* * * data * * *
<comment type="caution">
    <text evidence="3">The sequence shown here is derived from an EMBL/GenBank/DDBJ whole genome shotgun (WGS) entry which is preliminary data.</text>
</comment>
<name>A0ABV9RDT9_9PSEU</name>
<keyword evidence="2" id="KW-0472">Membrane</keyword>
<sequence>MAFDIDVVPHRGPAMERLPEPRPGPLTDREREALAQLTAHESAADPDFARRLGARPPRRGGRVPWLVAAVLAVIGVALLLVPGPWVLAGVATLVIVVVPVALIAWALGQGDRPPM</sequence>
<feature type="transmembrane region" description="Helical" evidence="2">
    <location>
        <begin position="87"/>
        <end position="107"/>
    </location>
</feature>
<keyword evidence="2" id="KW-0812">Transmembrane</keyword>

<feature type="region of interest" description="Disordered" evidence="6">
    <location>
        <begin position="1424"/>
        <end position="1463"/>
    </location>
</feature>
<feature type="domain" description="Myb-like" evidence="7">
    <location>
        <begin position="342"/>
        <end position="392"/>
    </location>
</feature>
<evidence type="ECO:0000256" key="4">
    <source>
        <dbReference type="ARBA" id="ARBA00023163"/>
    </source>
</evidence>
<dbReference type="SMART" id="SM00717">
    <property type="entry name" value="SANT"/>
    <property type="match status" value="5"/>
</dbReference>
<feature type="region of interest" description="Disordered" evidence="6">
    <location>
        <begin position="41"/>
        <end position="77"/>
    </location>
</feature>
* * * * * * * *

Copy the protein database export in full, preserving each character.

<comment type="caution">
    <text evidence="3">The sequence shown here is derived from an EMBL/GenBank/DDBJ whole genome shotgun (WGS) entry which is preliminary data.</text>
</comment>
<name>A0ABV9RDT9_9PSEU</name>
<keyword evidence="2" id="KW-0472">Membrane</keyword>
<sequence>MAFDIDVVPHRGPAMERLPEPRPGPLTDREREALAQLTAHESAADPDFARRLGARPPRRGGRVPWLVAAVLAVIGVALLLVPGPWVLAGVATLVIVVVPVALIAWALGQGDRPPM</sequence>
<feature type="transmembrane region" description="Helical" evidence="2">
    <location>
        <begin position="87"/>
        <end position="107"/>
    </location>
</feature>
<keyword evidence="2" id="KW-0812">Transmembrane</keyword>

<feature type="region of interest" description="Disordered" evidence="6">
    <location>
        <begin position="1424"/>
        <end position="1463"/>
    </location>
</feature>
<feature type="domain" description="Myb-like" evidence="7">
    <location>
        <begin position="342"/>
        <end position="392"/>
    </location>
</feature>
<evidence type="ECO:0000256" key="4">
    <source>
        <dbReference type="ARBA" id="ARBA00023163"/>
    </source>
</evidence>
<dbReference type="SMART" id="SM00717">
    <property type="entry name" value="SANT"/>
    <property type="match status" value="5"/>
</dbReference>
<feature type="region of interest" description="Disordered" evidence="6">
    <location>
        <begin position="41"/>
        <end position="77"/>
    </location>
</feature>